Outside of the field of psychology, Freud also wrote and theorized about a broad range of subjects. He also wrote about and developed theories related to topics including sex, dreams, religion, women, and culture.

Views on Women

Both during his life and after, Freud was criticized for his views of women, femininity, and female sexuality. One of his most famous critics was another psychologist named Karen Horney, who rejected his view that women suffered from "penis envy." She instead argued that men experience "womb envy" and are left with feelings of inferiority because they are unable to bear children.

Views on Religion

Freud was born and raised Jewish but described himself as an atheist in adulthood. "The whole thing is so patently infantile, so foreign to reality, that to anyone with a friendly attitude to humanity it is painful to think that the great majority of mortals will never be able to rise above this view of life," he wrote of religion.

He continued to have a keen interest in the topics of religion and spirituality and wrote a number of books focused on the subject. 

Psychologists Influenced by Freud

In addition to his grand and far-reaching theories of human psychology, he also left his mark on a number of individuals who went on to become some of psychology's greatest thinkers. Some of the eminent psychologists who were influenced by Sigmund Freud include:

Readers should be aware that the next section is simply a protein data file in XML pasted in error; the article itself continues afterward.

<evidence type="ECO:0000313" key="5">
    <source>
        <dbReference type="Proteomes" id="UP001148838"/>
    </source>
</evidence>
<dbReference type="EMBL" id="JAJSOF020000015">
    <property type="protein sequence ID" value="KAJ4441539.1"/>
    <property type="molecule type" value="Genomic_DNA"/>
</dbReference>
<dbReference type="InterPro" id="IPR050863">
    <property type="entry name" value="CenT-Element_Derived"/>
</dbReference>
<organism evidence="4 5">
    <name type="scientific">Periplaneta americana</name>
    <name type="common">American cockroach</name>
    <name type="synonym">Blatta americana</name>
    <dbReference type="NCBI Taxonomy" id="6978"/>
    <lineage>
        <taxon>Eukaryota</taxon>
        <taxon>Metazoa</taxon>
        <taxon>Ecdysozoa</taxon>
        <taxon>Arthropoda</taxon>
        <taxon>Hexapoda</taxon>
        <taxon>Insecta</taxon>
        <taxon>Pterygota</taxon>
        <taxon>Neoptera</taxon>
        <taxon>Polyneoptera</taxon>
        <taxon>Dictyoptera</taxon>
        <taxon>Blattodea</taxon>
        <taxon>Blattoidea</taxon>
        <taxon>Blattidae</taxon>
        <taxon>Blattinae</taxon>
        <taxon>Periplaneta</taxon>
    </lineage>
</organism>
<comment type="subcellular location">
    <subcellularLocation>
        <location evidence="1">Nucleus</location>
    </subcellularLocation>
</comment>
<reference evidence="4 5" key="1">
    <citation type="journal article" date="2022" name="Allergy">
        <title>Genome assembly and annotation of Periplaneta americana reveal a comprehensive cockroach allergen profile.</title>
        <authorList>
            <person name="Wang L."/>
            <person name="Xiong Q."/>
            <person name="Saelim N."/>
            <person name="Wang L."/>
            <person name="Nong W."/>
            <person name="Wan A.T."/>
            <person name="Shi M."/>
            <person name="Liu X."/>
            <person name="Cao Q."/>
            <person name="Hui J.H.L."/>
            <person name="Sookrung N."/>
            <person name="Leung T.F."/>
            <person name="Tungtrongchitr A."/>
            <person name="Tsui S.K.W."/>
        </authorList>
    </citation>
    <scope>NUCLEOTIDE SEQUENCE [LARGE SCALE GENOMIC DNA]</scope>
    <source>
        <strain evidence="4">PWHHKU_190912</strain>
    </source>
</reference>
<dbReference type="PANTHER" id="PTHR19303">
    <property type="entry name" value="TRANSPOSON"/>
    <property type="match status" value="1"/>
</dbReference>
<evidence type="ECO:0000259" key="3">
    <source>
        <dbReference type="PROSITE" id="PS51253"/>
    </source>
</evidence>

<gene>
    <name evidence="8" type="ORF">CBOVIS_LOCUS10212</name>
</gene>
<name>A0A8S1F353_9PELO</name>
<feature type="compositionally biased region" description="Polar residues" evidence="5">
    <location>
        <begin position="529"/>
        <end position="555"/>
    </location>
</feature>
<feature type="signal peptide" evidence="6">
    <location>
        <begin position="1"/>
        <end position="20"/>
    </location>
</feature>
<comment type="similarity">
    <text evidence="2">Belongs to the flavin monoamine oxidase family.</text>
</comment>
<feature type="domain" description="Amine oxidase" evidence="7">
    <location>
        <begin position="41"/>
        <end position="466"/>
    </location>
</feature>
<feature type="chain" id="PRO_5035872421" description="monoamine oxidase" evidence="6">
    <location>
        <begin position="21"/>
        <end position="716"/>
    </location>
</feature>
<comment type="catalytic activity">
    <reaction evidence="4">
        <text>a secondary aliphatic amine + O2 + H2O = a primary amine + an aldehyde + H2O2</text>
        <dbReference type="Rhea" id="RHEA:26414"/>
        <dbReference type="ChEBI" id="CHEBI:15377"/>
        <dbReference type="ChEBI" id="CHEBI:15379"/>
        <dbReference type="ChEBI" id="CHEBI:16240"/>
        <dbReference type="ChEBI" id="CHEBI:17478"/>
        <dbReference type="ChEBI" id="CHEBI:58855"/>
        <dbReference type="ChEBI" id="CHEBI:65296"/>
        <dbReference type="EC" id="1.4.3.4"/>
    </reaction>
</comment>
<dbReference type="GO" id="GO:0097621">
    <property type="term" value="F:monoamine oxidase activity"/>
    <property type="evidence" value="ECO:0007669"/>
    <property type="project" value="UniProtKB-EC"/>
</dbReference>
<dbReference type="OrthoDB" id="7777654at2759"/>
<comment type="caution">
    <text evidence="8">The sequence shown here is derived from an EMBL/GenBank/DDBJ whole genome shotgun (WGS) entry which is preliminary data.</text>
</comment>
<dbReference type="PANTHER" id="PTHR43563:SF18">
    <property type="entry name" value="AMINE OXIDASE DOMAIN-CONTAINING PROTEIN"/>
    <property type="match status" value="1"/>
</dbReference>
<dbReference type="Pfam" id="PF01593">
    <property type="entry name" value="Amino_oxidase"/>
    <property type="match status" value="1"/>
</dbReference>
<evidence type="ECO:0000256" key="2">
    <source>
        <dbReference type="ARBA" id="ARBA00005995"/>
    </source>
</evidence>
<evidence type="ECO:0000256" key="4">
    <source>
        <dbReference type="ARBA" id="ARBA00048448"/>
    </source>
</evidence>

While Freud's work is often dismissed today as non-scientific, there is no question that he had a tremendous influence not only on psychology but on the larger culture as well.

Many of his ideas have become so steeped in public awareness that we oftentimes forget that they have their origins in his psychoanalytic tradition.

Contributions and Influence

In 1999, Time Magazine referred to Freud as one of the most important thinkers of the last century. Another article dubbed him "history's most debunked doctor."

Despite the debates and controversy over the value of his theories, Freud had a significant and lasting influence on the field of psychology.

Perhaps Freud's most important contribution to the field of psychology was the development of talk therapy as an approach to treating mental health problems. In addition to serving as the basis for psychoanalysis, talk therapy is part of many psychotherapeutic interventions designed to help people overcome psychological distress and behavioral problems. 

A Word From Verywell

While Freud's theories have been the subject of considerable controversy and debate, his impact on psychology, therapy, and culture is undeniable.

As W.H. Auden wrote in his 1939 poem, "In Memory of Sigmund Freud,"

"if often he was wrong and, at times, absurd,
to us he is no more a person
now but a whole climate of opinion."

Was this page helpful?
7 Sources
Verywell Mind uses only high-quality sources, including peer-reviewed studies, to support the facts within our articles. Read our editorial process to learn more about how we fact-check and keep our content accurate, reliable, and trustworthy.
  1. Shedler J. The efficacy of psychodynamic psychotherapyAm Psychol. 2010;65(2):98-109. doi:10.1037/a0018378

  2. Bogousslavsky J, Dieguez S. Sigmund Freud and hysteria: The etiology of psychoanalysis. In: Bogousslavsky J, ed. Frontiers of Neurology and Neuroscience. S Karger (Eds). 2014;35:109-125. doi:10.1159/000360244

  3. Grubin D. Young Dr. FreudPublic Broadcasting Service.

  4. Freud S. Civilization and Its Discontents. Norton; 1961.

  5. Gay, P. TIME 100 The Century's Greatest Minds: SIGMUND FREUD: Psychoanalyst. TIME.

  6. Michigan Psychoanalytic Institute and Society. Newsweek: Freud in Our Midst.

  7. Yale University CampusPress. In Memory of Sigmund Freud.